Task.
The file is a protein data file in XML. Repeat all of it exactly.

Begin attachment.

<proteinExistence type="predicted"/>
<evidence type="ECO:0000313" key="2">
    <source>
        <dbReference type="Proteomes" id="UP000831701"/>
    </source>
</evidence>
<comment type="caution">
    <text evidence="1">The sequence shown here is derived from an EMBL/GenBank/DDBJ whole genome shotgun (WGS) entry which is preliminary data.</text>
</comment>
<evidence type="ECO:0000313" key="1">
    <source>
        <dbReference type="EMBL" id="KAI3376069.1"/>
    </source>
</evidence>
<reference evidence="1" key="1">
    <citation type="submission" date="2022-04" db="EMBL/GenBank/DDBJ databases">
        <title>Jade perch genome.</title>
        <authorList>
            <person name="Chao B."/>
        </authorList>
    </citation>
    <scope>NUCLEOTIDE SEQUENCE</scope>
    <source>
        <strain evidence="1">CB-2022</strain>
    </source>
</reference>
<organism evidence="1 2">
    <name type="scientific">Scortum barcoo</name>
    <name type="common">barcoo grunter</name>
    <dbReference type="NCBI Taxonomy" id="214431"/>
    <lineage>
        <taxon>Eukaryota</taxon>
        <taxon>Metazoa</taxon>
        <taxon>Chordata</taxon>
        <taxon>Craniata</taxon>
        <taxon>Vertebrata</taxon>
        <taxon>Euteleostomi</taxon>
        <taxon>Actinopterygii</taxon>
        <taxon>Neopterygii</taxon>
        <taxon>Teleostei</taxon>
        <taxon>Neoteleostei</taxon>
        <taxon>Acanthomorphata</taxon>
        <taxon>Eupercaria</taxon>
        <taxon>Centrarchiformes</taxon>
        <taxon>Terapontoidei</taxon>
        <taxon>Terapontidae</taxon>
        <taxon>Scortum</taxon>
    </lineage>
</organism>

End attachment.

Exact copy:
<proteinExistence type="predicted"/>
<evidence type="ECO:0000313" key="2">
    <source>
        <dbReference type="Proteomes" id="UP000831701"/>
    </source>
</evidence>
<comment type="caution">
    <text evidence="1">The sequence shown here is derived from an EMBL/GenBank/DDBJ whole genome shotgun (WGS) entry which is preliminary data.</text>
</comment>
<evidence type="ECO:0000313" key="1">
    <source>
        <dbReference type="EMBL" id="KAI3376069.1"/>
    </source>
</evidence>
<reference evidence="1" key="1">
    <citation type="submission" date="2022-04" db="EMBL/GenBank/DDBJ databases">
        <title>Jade perch genome.</title>
        <authorList>
            <person name="Chao B."/>
        </authorList>
    </citation>
    <scope>NUCLEOTIDE SEQUENCE</scope>
    <source>
        <strain evidence="1">CB-2022</strain>
    </source>
</reference>
<organism evidence="1 2">
    <name type="scientific">Scortum barcoo</name>
    <name type="common">barcoo grunter</name>
    <dbReference type="NCBI Taxonomy" id="214431"/>
    <lineage>
        <taxon>Eukaryota</taxon>
        <taxon>Metazoa</taxon>
        <taxon>Chordata</taxon>
        <taxon>Craniata</taxon>
        <taxon>Vertebrata</taxon>
        <taxon>Euteleostomi</taxon>
        <taxon>Actinopterygii</taxon>
        <taxon>Neopterygii</taxon>
        <taxon>Teleostei</taxon>
        <taxon>Neoteleostei</taxon>
        <taxon>Acanthomorphata</taxon>
        <taxon>Eupercaria</taxon>
        <taxon>Centrarchiformes</taxon>
        <taxon>Terapontoidei</taxon>
        <taxon>Terapontidae</taxon>
        <taxon>Scortum</taxon>
    </lineage>
</organism>